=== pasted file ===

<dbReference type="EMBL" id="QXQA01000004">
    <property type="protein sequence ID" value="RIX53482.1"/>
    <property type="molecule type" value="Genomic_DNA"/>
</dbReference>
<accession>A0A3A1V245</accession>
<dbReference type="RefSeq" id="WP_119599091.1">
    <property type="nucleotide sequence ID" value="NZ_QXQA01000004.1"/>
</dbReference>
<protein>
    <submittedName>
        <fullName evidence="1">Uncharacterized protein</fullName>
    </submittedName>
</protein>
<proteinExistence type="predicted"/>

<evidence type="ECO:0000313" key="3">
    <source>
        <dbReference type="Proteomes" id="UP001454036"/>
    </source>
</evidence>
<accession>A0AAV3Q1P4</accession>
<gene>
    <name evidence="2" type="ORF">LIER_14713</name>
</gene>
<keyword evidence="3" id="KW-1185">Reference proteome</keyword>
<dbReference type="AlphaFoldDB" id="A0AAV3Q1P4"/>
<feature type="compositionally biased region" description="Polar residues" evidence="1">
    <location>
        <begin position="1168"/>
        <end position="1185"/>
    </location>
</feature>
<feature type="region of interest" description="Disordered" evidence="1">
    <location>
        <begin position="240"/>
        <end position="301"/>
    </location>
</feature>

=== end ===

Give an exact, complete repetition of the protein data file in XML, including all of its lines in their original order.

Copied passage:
<dbReference type="EMBL" id="QXQA01000004">
    <property type="protein sequence ID" value="RIX53482.1"/>
    <property type="molecule type" value="Genomic_DNA"/>
</dbReference>
<accession>A0A3A1V245</accession>
<dbReference type="RefSeq" id="WP_119599091.1">
    <property type="nucleotide sequence ID" value="NZ_QXQA01000004.1"/>
</dbReference>
<protein>
    <submittedName>
        <fullName evidence="1">Uncharacterized protein</fullName>
    </submittedName>
</protein>
<proteinExistence type="predicted"/>

<evidence type="ECO:0000313" key="3">
    <source>
        <dbReference type="Proteomes" id="UP001454036"/>
    </source>
</evidence>
<accession>A0AAV3Q1P4</accession>
<gene>
    <name evidence="2" type="ORF">LIER_14713</name>
</gene>
<keyword evidence="3" id="KW-1185">Reference proteome</keyword>
<dbReference type="AlphaFoldDB" id="A0AAV3Q1P4"/>
<feature type="compositionally biased region" description="Polar residues" evidence="1">
    <location>
        <begin position="1168"/>
        <end position="1185"/>
    </location>
</feature>
<feature type="region of interest" description="Disordered" evidence="1">
    <location>
        <begin position="240"/>
        <end position="301"/>
    </location>
</feature>